Data Encryption 101

Data Encryption 101: A Guide to Data Security Best Practices

What is data encryption? We hear about it all the time and we may know what it means, in general terms. But, what is data encryption, actually?

Let’s start with the name: data is information. It could be an email message, the contents of a database or a file stored on a laptop. The word encryption is a blend of English and Greek that means “in hidden” or, more loosely, “in hiding.” Data encryption is the process of hiding information from malicious actors or anyone else with prying eyes.

We encrypt data to keep it confidential. Data encryption is part of a broader class of cybersecurity countermeasures known as data security. Data security is all about keeping our data safe from unauthorized access, ransomware lockup (which is a malicious form of encryption), breach or malicious corruption, i.e. changing data to make it useless.

Modern data encryption is the latest mode of data protection in a very long line of such practices. It’s a form of cryptography, an ancient technique of hiding information by substituting one character for another. How to encrypt data? Encryption works by means of a complex mathematical algorithm known as a data encryption cipher. Like the secret decoder ring found in your child’s cereal box, the cipher algorithm transforms normalized data (i.e. plaintext) into a sequence of ostensibly random, unrecognizable characters. This is the “ciphertext.” 

The ciphertext is unreadable, at least for any real meaning. The phrase, “Hi, how are you?” might encrypt into a ciphertext that reads, “8363, 5017, 11884, 9546.” To get back to “Hi, how are you” requires a process of decryption. Decryption involves the use of the same algorithm that was used in encryption, except this time, the mathematical “key” that was used to change plaintext to ciphertext is put to work changing it back to plaintext. More on this in a moment.

What does it look like when data encryption fails?

Modern data encryption technologies make it extremely difficult for malicious actors to see confidential data. However, it is not 100% reliable. To understand what it looks like when data encryption fails, it’s first necessary to get into more detail on how the process works.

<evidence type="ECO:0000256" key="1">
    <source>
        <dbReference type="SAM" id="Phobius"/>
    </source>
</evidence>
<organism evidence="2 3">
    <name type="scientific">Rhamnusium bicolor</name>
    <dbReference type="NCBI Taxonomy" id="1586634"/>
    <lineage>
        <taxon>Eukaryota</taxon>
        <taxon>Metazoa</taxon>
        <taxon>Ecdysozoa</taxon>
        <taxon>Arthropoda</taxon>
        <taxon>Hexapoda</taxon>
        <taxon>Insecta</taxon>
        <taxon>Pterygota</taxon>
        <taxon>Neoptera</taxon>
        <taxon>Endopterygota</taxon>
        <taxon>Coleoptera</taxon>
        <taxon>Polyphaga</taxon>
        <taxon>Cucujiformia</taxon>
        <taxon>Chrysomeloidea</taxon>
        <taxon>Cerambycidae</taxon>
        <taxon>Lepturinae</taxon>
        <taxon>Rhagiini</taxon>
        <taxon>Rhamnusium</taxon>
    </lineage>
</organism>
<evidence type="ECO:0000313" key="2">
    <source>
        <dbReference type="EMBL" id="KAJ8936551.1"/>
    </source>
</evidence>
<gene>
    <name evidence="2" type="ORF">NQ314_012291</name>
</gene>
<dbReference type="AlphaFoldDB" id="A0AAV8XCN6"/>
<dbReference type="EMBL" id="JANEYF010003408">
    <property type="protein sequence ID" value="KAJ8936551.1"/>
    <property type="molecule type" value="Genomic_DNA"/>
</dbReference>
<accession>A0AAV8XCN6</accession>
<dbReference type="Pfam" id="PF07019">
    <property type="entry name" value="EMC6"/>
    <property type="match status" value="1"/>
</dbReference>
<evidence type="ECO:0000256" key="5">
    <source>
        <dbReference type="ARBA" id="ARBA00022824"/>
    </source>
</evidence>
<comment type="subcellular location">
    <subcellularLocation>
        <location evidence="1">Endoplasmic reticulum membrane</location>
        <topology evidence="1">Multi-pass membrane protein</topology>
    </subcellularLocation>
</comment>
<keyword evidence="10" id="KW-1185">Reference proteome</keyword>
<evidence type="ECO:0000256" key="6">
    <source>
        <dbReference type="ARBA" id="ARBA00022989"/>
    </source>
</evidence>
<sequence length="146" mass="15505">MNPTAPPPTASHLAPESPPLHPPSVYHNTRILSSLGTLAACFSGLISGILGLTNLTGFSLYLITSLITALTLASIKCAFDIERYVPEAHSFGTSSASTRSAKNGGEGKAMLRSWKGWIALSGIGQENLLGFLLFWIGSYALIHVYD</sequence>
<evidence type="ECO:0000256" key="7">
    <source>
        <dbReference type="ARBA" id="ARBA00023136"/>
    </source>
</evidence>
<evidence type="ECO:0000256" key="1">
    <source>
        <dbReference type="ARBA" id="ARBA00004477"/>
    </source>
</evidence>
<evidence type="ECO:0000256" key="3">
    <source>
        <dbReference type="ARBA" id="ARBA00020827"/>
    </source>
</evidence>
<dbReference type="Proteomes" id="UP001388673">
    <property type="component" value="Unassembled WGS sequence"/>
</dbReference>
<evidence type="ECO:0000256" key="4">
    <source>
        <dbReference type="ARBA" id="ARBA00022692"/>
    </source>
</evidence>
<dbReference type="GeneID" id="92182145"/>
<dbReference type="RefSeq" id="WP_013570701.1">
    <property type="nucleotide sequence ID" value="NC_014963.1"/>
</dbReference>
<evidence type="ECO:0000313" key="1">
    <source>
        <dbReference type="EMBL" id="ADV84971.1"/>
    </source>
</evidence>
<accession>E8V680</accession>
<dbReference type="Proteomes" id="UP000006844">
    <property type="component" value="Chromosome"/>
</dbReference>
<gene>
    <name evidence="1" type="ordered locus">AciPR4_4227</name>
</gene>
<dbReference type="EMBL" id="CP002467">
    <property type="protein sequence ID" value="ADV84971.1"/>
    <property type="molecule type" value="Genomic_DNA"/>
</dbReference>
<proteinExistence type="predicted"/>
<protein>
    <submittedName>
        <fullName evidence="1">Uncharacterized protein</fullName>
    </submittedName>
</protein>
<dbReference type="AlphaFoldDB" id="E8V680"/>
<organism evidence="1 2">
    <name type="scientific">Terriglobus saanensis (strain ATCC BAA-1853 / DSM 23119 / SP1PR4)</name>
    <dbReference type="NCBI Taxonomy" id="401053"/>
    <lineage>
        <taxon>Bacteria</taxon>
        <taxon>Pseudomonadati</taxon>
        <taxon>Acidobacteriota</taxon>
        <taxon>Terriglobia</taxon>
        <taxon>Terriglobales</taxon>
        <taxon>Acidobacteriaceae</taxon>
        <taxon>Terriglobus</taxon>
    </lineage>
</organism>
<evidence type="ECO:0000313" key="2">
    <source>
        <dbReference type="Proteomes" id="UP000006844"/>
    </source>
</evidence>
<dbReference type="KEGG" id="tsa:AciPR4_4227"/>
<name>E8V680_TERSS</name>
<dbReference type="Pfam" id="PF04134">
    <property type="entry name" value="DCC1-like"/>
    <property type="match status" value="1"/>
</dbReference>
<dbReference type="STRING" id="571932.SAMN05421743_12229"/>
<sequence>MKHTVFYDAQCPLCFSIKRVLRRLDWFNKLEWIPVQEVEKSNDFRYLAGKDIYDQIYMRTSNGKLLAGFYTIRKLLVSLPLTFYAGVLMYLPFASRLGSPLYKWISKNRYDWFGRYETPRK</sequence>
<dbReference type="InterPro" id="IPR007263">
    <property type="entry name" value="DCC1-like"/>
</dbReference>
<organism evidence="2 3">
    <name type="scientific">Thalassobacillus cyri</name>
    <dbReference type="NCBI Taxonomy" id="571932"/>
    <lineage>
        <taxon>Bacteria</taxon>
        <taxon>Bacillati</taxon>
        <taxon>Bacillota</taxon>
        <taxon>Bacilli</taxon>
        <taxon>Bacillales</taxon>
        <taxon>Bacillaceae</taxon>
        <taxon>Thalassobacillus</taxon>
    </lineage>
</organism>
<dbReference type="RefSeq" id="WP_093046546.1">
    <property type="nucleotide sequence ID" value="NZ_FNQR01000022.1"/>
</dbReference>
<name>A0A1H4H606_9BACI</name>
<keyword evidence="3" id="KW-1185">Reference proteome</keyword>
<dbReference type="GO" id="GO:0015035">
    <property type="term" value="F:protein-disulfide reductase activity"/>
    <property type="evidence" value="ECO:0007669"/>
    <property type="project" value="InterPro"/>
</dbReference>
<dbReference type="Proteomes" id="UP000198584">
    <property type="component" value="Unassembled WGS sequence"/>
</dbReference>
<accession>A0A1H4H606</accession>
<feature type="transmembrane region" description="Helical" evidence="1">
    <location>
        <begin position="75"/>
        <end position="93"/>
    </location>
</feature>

Encryption relies on the use of keys, which are long strings of numbers that enable the mathematical encryption algorithm to work. Typically, keys come in pairs, one for the sender of encrypted information, the other for the receiver. You need both to make the algorithm work. 

Hackers can figure out the keys. Once they have the keys, they can easily decrypt data and steal it. This takes a process known as “brute forcing,” where the hacker uses a powerful computer to guess at the numbers in the key. The longer the key, the harder it is to use brute force. If the key were very short, say three digits long, it would be relatively easy to crack. You’d have 999 options before you figured it out. Today’s keys are far, far longer. A 128-bit key, which is standard in today’s encryption practices, requires over 300,000,000,000,000,000,000,000,000,000,000,000 possible key combinations to crack! This seems impossible, even for a supercomputer, but it can happen.

What is Data Encryption? Infographic

Data encryption solutions

There are two basic kinds of encryption solutions: Those for data at rest and others for data in transit. Hackers can go after data that you store (at rest) or data you send in messages (in transit). The messages might be email, but they could also be internal, system-to-system messages that carry data around your network.